While the Right to Education Act focuses on educational inputs – infrastructure, teachers, books – attention also needs to be paid to assessing learning outcomes.
“Somewhat bizarrely, the issue of learning is not very prominently positioned in international declarations…the implicit assumption, presumably, was that learning would follow from enrolment. But, unfortunately, things aren’t that simple…”
∼ Poor Economics (2011) by Abhijit Bannerjee and Esther Duflo
Sonipat, Haryana: Those examining the implementation of social policies across Indian states continue to be amazed by the perpetual exacerbation of a hope vs reality conundrum. The state of primary education is a case in point here. From the government’s perspective, when it comes to access to education, we usually witness a standard, patterned response on any investigative inquiry raising questions – it looks at the studies done, pick holes in the analysis conducted and deflects on issues concerning monitoring, outcome-based teaching and learning standards.
The focus here is on presenting some caveats from field-based observations on the implementation of Right to Education (RTE), gathered from regular visits made to three randomly-selected primary government schools in Haryana (mainly around Sonipat district). A more detailed investigation took place at the Government Middle School at Chhatera Bahadurpur and the Government High School at Jatheri, both in Sonipat,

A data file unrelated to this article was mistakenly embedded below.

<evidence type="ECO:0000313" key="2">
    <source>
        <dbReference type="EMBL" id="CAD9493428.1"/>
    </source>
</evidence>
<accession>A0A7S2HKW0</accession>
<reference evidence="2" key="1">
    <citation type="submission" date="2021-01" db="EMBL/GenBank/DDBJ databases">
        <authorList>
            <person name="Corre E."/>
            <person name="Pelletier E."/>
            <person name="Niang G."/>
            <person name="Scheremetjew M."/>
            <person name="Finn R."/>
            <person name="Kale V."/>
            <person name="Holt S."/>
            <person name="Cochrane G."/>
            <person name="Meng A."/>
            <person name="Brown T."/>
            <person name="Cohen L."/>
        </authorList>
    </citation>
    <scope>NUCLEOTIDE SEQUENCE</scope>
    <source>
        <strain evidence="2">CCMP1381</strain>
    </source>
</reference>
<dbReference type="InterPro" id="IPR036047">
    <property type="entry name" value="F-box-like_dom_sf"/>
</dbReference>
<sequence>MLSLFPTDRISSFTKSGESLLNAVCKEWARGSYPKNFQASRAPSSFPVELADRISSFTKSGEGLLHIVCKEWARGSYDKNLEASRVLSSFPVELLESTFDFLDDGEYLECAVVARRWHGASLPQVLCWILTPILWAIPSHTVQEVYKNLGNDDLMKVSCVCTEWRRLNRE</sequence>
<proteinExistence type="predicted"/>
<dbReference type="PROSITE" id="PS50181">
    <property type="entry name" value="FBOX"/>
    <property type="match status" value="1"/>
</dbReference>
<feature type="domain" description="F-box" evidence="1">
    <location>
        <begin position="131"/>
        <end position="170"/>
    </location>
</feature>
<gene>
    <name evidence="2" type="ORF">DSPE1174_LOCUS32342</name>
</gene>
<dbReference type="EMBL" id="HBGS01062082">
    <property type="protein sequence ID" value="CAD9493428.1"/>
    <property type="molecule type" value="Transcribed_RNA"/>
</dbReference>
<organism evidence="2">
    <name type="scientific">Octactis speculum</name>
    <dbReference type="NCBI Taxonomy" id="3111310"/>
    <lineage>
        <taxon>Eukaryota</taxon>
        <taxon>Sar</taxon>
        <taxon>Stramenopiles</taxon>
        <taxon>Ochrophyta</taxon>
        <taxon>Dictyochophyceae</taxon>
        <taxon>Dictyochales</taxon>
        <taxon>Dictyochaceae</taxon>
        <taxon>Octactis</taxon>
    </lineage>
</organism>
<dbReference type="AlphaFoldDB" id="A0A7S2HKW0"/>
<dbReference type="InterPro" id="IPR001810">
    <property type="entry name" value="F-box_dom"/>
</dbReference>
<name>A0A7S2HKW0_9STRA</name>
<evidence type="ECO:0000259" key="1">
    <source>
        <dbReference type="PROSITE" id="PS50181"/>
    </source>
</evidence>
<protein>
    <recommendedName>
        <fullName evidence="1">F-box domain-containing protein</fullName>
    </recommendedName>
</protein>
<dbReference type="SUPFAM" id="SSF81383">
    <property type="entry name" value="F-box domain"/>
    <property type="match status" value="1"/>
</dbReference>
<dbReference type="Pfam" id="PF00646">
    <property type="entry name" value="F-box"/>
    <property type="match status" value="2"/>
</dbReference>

The Right to Free and Compulsory Education Act, 2009 was initiated to mandate access to free, compulsory education to all children aged between 6-14 years. With the implementation of RTE, the government has aimed to increase the enrolment of students across states in government-aided schools (including private schools) and thereby create equal access to free, high-quality primary education for those in need. Other objectives of the 2009 Act include reducing any discriminatory gap between economically weaker sections, promoting universal retention of education and bridging the gender gap.